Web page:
If you answer “no” to the question “Do you want to add a location that customers can visit, like a store or office” Google will automatically hide the address when a new listing is set up.

    Businesses object to this condition for several reasons. It has long been debated among SEO experts if hiding an address impacts the local rankings of a listing, but whether or not it does, listings with a hidden address listings lack pins/markers compared to their brick-and-mortar counterparts on Google’s mapped displays.

    In terms of visual effects, this is a definite drawback. The lack of a published address can also influence whether customers believe that a company is genuinely local to them, and calls and leads may be adversely affected by this.

    This aside, it’s still Google’s states position that this business model should hide its address, and clear its address from the GMB dashboard if it previously published one.

    Setting a Service Area for Your SAB

    There was a feature for older GMB listings that allowed you to set a radius representing the service area. However, you have to enter cities or postal codes on new listings to represent where your SAB serves. You can add up to 20 of these points. The limits of these areas should not exceed a driving distance of around two hours from where the company is located.

    In some circumstances, you may be allowed more than one Google My Business listing.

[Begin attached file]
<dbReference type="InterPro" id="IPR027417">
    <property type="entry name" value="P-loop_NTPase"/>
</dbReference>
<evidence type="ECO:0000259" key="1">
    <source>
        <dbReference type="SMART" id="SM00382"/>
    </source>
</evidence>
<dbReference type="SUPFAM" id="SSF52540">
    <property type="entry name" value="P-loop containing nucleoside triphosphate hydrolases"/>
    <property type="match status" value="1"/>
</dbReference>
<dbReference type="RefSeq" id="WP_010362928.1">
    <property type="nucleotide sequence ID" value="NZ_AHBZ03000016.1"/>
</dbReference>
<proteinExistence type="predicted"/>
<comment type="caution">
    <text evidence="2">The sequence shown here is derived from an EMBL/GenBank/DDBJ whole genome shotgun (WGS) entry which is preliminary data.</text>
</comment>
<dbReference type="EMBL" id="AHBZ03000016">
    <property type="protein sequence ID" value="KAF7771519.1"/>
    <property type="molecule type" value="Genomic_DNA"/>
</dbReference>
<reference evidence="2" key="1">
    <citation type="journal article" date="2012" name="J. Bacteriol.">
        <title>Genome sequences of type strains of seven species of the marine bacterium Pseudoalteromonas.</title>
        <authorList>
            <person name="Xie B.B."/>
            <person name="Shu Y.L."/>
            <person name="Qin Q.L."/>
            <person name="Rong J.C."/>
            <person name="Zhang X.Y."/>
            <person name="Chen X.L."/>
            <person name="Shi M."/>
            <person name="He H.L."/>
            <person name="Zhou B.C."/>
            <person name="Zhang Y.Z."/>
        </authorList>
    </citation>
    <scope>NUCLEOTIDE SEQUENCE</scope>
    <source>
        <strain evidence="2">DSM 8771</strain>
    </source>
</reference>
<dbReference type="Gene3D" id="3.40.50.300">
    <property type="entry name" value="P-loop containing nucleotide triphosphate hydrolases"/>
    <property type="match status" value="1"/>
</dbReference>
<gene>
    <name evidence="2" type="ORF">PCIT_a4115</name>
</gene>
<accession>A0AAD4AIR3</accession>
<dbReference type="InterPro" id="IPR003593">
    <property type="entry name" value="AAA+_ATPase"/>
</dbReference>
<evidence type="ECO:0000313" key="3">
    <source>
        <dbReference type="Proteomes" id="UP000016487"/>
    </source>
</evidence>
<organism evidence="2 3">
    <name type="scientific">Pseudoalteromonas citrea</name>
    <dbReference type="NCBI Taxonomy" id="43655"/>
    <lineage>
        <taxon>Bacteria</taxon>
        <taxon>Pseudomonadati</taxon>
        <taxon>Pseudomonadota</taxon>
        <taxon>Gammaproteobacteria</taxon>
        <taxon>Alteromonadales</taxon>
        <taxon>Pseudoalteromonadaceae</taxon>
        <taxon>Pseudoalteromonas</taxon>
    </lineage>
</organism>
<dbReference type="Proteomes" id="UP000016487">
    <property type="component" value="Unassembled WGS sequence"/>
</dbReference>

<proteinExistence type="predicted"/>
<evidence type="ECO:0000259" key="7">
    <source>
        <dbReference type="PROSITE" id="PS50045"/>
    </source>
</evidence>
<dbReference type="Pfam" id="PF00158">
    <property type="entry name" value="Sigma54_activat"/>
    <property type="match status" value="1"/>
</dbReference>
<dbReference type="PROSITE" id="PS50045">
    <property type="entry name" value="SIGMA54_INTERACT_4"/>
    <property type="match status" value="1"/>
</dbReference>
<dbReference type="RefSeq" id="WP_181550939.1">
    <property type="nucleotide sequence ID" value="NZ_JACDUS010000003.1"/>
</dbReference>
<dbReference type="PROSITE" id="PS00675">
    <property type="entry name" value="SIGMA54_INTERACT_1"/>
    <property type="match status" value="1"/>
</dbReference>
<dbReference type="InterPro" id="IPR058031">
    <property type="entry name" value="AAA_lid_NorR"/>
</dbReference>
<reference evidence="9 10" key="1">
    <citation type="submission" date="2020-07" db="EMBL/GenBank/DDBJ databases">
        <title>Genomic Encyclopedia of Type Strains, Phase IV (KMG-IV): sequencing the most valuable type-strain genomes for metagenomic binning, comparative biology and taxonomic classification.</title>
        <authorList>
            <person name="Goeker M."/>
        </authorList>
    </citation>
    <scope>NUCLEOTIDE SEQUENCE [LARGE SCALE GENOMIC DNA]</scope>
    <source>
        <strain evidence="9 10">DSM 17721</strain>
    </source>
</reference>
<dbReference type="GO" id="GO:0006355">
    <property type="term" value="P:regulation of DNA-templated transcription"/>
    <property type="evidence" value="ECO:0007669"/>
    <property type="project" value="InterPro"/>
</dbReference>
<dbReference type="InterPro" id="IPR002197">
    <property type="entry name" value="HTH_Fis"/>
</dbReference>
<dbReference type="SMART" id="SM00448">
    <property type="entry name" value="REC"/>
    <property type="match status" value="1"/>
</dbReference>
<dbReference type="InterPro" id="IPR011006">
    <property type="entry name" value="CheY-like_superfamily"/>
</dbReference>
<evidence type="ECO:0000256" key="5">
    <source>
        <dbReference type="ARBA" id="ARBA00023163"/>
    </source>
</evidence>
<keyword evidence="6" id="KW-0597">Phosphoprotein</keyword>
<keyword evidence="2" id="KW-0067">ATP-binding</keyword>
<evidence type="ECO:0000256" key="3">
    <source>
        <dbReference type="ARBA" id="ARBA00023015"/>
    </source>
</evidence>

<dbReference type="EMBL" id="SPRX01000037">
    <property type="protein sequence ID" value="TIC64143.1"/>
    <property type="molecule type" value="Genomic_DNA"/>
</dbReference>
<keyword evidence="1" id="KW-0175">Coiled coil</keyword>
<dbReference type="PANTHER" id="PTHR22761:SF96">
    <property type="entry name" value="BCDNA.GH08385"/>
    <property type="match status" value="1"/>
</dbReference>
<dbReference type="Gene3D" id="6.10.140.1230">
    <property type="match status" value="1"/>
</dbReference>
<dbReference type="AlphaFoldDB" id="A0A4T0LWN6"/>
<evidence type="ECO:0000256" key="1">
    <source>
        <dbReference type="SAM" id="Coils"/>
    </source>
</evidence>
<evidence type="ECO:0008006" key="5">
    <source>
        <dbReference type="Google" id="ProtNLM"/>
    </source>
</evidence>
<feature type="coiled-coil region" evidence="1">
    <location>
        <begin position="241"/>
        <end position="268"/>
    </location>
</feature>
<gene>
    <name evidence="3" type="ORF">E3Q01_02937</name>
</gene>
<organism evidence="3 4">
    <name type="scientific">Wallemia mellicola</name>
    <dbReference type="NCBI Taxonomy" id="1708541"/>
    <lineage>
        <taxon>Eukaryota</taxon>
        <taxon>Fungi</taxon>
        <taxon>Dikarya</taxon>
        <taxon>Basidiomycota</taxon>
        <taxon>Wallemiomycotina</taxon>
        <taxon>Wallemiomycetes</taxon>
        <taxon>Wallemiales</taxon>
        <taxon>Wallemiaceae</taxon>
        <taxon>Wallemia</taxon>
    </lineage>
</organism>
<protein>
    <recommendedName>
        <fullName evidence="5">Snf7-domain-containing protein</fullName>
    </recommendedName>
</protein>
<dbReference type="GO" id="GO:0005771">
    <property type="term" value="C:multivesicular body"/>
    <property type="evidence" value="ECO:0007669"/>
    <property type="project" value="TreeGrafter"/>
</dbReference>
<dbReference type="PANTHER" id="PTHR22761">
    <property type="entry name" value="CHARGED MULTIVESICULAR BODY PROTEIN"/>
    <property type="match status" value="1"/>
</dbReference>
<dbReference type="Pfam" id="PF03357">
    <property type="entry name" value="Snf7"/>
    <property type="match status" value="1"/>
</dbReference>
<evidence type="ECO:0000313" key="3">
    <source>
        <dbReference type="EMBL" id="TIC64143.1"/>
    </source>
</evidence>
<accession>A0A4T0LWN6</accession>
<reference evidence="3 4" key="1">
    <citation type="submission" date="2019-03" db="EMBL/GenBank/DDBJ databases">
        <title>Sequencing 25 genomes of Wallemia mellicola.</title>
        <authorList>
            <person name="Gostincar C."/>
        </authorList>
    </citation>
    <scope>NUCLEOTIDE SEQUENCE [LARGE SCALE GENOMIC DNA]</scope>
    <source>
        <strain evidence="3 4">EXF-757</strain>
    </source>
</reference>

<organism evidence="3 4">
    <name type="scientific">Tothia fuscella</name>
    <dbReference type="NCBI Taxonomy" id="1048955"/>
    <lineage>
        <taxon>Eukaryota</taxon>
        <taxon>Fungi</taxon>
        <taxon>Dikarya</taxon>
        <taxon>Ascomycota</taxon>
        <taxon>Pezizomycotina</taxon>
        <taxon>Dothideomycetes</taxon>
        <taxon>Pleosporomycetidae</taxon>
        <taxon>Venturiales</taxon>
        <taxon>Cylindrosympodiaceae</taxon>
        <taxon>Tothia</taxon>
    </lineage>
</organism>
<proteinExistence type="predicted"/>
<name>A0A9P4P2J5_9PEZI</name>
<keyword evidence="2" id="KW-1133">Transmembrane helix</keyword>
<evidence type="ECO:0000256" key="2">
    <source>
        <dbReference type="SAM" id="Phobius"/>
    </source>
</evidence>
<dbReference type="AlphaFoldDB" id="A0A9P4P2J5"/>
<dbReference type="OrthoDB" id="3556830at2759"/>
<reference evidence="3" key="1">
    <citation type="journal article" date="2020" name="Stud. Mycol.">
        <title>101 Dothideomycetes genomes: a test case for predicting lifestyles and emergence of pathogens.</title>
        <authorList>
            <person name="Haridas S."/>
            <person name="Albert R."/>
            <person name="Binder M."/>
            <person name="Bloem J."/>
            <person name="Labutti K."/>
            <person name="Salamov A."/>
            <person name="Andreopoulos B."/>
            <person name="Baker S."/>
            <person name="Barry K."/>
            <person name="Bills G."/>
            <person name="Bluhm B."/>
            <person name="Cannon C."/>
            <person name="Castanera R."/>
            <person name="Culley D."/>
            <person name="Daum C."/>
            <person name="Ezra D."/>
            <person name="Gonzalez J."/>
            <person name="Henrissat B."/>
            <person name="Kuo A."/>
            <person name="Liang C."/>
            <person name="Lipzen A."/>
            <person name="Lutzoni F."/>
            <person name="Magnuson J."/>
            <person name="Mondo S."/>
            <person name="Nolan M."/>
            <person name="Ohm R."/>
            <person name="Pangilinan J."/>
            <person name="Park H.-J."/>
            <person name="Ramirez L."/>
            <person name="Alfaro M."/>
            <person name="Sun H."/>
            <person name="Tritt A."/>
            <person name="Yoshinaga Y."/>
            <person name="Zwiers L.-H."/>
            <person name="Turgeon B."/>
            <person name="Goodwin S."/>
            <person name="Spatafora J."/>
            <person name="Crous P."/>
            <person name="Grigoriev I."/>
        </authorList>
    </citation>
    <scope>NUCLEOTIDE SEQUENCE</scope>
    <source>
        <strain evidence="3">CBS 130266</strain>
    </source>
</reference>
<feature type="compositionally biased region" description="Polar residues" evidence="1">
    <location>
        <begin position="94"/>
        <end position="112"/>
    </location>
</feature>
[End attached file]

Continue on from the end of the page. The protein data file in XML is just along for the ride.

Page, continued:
You’re allowed more than one GMB listing if the SAB you’re marketing has several, separately staffed locations around two hours apart from each other, and with non-overlapping service areas. If possible, we strongly recommend getting a specific phone number for each office.

    Don’t try to build numerous listings for the various services provided by your SAB, though. For example, a construction company can’t have one listing for home maintenance services and another for plumbing. No matter how many services you provide, Google sees you as just one brand and allows you just one GMB listing to cover it.

    It’s up to you whether you link to your website homepage from your SAB GMB listings or to specific local landing pages on your website. Due to homepages usually having the highest Page Authority, the former can provide an SEO ranking boost. The latter may be better for customer UX, though.

    Whichever you choose, do not miss the opportunity in your GMB dashboard to build service menus, listing all the various offers that the company you are selling provides. You do not get to link to a different external page for each service, but it will let customers who rely on Google My Business listings in their initial research to better understand what you do.

    You will be pleased to know that other local business listings sites do not make listing SABs so difficult with respect to hidden addresses. Unless otherwise mentioned by a particular website, if you like, feel free to show your address on your other citations and enjoy the opportunity to prove to searchers that you really are local to them.

    Onsite Organic Local SEO for SABs